The leaf and stem mines of British flies and other insects

(Coleoptera, Diptera, Hymenoptera and Lepidoptera)

by Brian Pitkin, Willem Ellis, Colin Plant and Rob Edmunds


GENISTA. Greenweeds, Petty Whin and Broom. [Fabaceae]

Eleven species of Genista are recorded in Britain. These include the native Hairy Greenweed (G. pilosa) and Petty Whin (G. anglica) and Dyer's Greenweed (G. tinctoria).

Nine British miners are recorded on Genista in Britain.

A key to the European miners recorded on Genista is provided in Bladmineerders van Europa.

Key for the identification of the known mines of British
insects (Diptera and non-Diptera) recorded on Genista

1a > Leaf-miner and leaf-spinner: The larvae feed between spun leaves and often mine them. The mine is illustrated in British leafminers.

On Genista in Britain. On Genista, Medicago and Trifoloium elsewhere. West and East Sussex and I. of Wight.

Syncopacma vinella (Bankes, 1898) [Lepidoptera: Gelechiidae].

1b > Leaf-miner and case-bearer: Very untidy, bivalved, lobe case of 7-8 mm. The mouth angle is 90°, causing the case to be perpendicular to the leaf.

On Cytisus and Genista in Britain and Cytisus, Genista, Spartium and Ulex elsewhere. Britain including West Kent and South Gloucester. Widespread in continental Europe.

Coleophora saturatella Stainton, 1850 [Lepidoptera: Coleophoridae]

1c > Leaf-miner and case-bearer: Larva in a huge (19 mm) shining black tubular silken case; mouth angle 60°. The end of the case is strongly rolled in (remnant of the youth case) and bears a small pallium. The final case is the largest of any coleophorid in the UK, being 19mm long. The anal end of this case incorporates the remains of the spiral first case and is hooded in a pallium.

On Genistain Britain and Chamaespartium, Genista and Vicia elsewhere. Southern England. Widespread in continental Europe.

Coleophora vibicella (Hübner, 1813) [Lepidoptera: Coleophoridae].

1d > Leaf-miner: The larva lives among spun leaves, mining them from this position by gnawing irregular, more or less oval holes in the epidermis and eating from there the leaf tissue. Obviously, the mines contain little or no frass. The leaves are spun together and mined. There is no frass in the mines and the larvae enter through holes they make. The leaves become yellowish in colour.

On Genista in Britain and elsewhere. Britain including East Norfolk (VC27), East Suffolk and East Sussex (NBN Gateway). Widespread in continental Europe

Syncopacma albipalpella (Herrich-Schäffer, 1855) [Lepidoptera: Gelechiidae].

1e > Leaf-miner: The larvae may mine the leaves and are found between spun leaves. The larva feeds between spun leaves, often mining them.

On Genista pilosa in Britain and elsewhere. Cornwall. Widespread in continental Europe.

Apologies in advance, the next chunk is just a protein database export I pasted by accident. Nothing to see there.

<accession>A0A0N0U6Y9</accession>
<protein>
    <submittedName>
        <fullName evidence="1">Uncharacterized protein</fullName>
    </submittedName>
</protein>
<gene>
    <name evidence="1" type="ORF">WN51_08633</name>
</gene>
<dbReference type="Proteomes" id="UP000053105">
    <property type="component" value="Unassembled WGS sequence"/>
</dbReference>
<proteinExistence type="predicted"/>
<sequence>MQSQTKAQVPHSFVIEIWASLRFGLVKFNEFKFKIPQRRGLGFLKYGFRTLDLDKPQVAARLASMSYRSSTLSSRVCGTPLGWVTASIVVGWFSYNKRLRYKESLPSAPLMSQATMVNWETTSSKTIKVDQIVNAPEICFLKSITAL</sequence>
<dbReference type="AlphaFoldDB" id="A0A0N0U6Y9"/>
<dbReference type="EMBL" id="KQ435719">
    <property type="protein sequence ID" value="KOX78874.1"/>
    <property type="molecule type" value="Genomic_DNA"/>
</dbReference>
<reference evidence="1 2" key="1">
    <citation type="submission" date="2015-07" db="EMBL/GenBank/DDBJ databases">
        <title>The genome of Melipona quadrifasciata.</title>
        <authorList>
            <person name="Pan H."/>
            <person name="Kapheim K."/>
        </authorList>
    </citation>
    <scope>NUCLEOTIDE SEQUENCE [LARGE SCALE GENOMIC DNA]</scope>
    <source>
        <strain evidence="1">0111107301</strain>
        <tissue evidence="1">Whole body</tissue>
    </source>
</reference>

Syncopacma suecicella (Wolff, 1958) [Lepidoptera: Gelechiidae].

1f > Leaf-miner: An initially linear leaf-mine, normally adjoining leaf-margin and running towards apex of leaf, then turning and widening into a blotch in the area of the mid-rib (Spencer, 1972b: 40, fig. 123; Spencer, 1976: 117, fig. 190).

Hooklike, upper-surface corridor. The corridor begins near the base of a leaflet, runs along the margin to the tip, then, quickly widening, redescends over the midrib towards the base of the leaflet. Frass in the corridor part in fine grains, further up in small clumps. Pupation outside the mine. Older mines turn black and then are somewhat easier to find.

A narrow corridor along the leaf edge, turning and making a blotch in the midrib area.

Puparium reddish-orange

On Cytisus, Genista, Lupinus, Spartium and Ulex in Britain and elsewhere. Common in gardens in Britain where Cytisus is frequently cultivated. Widespread in continental Europe.

Agromyza johannae Meijere, 1924 [Diptera: Agromyzidae].

1g > Leaf-miner: An initially linear mine, which later develops into a blotch (Spencer, 1972b: 37 (fig. 115), 41).

Upper-surface, hook-shaped corridor mine. The corridor begins close to the base of a leaflet, runs along the margin to the tip, then redescends along the midrib while widening quickly. Frass in the first part in fine grains, later in lumps.

On Genista and Spartium in Britain and elsewhere. Widespread in southern Britain and continental Europe.

Agromyza pulla Meigen, 1830 [Diptera: Agromyzidae].

1h > Leaf-miner: Upper-surface tentiform mine (according to Hering, 1957a, mostly lower-surface in Laburnum). The mine is strongly contracted, almost folding the leaflet to a pod and concealing the mine. Pupa in the mine in a flimsy cocoon. Frass in a corner of the mine.

On Genista in Britain and Chamaecytisus, Cytisus, Genista and Laburnum elsewhere. Britain including West Cornwall. Widespread in continental Europe.

Phyllonorycter staintoniella (Nicelli, 1853) [Lepidoptera: Gracillariidae].

1i > Leaf-miner: An irregular gallery filled with greenish frass, leading to a circular or oval blotch with blackish frass arranged in a spiral fashion. The very first part of the mine is a densely contorted corridor of about 2 mm long, that quickly turns brown. It is followed by a more or less straight corridor of c. 10 mm, entirely filled with greyish green frass. This suddenly widens into a round blotch that during its expansion overruns the earlier corridor and in the end may occupy half of a Laburnum leaflet. The frass, greenish at first, black later, is deposited in the bloth in roughly concentric arcs, glued to the upper epidermis. Pupation external, exit slit in upper epidermis.

On Cytisus, Genista, Laburnum, Lupinus and Piptanthus in Britain and Astragalus, Chamaecytisus, Genista, Laburnum, Laburnocytisus, Lupinus and Petteria elsewhere. Widespread in Britain and continental Euorpe. Also recorded in the Republic of Ireland.

Leucoptera laburnella (Stainton, 1851) [Lepidoptera: Lyonetiidae].

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